I can't believe you haven't been to Snowdonia before considering it's probably closer than the Lakes to your location.


It does seem daft now I think about it & only made worse by the fact i'm also half Welsh :oops: .

It all stems from one shocking holiday there about 20 years ago (boy can I bare a grudge! :problem: ). I can't remember the name of the place we stayed but I just refer back to it now as "The Slaughtered Lamb" (American Werewolf.) . . . . No full moon shenanigans but the locals were, lets just say, not exactly hospitable to "out-of-towners" from that there Englandshire.

Foolishly the experience has festered in my mind ever since . . . . until now :D


I have heard quite a few stories of English folk getting less than a warm welcome in the valleys. We've been the last two years and haven't encountered any problems whatsoever. I went when I was just a nipper and my dad still speaks with bitterness about people having the temerity to speak Welsh in his presence :lol:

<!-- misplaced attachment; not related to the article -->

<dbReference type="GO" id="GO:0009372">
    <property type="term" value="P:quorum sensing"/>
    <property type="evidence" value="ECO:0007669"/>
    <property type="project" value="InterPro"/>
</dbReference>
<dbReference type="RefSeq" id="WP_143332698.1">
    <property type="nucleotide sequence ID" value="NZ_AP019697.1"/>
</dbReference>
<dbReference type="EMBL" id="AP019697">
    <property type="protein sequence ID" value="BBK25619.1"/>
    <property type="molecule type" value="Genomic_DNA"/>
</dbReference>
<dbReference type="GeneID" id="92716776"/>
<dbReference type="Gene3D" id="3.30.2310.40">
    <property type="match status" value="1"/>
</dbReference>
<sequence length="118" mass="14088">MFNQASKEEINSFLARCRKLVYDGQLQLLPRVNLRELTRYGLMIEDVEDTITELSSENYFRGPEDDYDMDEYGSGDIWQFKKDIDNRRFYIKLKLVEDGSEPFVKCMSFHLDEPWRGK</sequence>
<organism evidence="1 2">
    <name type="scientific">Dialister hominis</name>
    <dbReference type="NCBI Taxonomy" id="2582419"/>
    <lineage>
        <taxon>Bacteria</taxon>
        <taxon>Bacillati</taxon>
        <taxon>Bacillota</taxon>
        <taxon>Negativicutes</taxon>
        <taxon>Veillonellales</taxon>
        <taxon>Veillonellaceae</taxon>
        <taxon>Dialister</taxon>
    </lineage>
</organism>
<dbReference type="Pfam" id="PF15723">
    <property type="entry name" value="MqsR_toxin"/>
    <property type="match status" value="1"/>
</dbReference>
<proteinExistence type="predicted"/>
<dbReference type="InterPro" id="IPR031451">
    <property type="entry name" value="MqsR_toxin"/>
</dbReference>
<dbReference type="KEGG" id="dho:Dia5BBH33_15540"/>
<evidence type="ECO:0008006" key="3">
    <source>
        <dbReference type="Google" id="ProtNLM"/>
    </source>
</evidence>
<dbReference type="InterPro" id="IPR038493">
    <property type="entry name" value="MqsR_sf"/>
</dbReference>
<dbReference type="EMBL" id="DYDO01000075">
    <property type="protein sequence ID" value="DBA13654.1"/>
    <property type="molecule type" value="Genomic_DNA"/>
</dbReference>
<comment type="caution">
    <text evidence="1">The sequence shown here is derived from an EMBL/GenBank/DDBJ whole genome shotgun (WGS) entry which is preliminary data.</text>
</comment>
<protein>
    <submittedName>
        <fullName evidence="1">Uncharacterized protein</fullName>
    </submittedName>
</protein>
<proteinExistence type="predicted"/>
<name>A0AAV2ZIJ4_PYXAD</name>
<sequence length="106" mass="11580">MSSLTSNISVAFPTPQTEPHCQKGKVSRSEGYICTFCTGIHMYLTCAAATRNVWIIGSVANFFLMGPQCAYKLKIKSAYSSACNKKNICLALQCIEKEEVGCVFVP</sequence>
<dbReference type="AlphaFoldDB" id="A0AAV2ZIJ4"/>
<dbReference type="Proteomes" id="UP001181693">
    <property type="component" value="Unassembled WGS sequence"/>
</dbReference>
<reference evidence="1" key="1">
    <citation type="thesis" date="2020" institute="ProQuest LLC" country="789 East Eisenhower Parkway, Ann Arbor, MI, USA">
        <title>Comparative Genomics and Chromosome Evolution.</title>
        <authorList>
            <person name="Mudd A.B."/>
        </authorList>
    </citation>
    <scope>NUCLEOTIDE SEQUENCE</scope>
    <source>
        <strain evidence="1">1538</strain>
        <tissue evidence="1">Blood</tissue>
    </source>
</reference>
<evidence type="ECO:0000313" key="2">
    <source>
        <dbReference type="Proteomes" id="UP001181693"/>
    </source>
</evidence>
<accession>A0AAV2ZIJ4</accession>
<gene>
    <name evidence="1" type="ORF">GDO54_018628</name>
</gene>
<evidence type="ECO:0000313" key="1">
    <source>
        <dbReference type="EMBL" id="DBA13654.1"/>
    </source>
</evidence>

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Re: Faching Hell it’s Ed Byrne!

Postby Ibex » Mon Jun 03, 2013 2:28 pm

Your right about the place, it is a very 'photogenic' area.
When I climbed Tryfan a year or so ago, I couldn't stop looking at Y Garn. Really lovely views up there! I took a few photo's up there, but none of them are near as good as yours.

Unfortunately I eat like a bear, so maybe you wouldn't want to adopt me. :lol:

Out of interest, what does Grace have as ambitions?
I remember at the age of 8, walking in the Lakes with my Dad. I loved it so much I wanted to go back and climb all the hills I could see.
At that time I only knew about the ones surrounding Ullswater and knew noting of Mr A Wainwright.
A few years later, after a few more trips to the Lakes, I read about Everest. Became a bit of an obsession for the 10 year old me.
Its such a shame I didn't keep up with going to the mountains, throughout my teenage years. Now i'm trying to make up for lost time.
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Re: Faching Hell it’s Ed Byrne!

Postby L-Hiking » Mon Jun 03, 2013 4:22 pm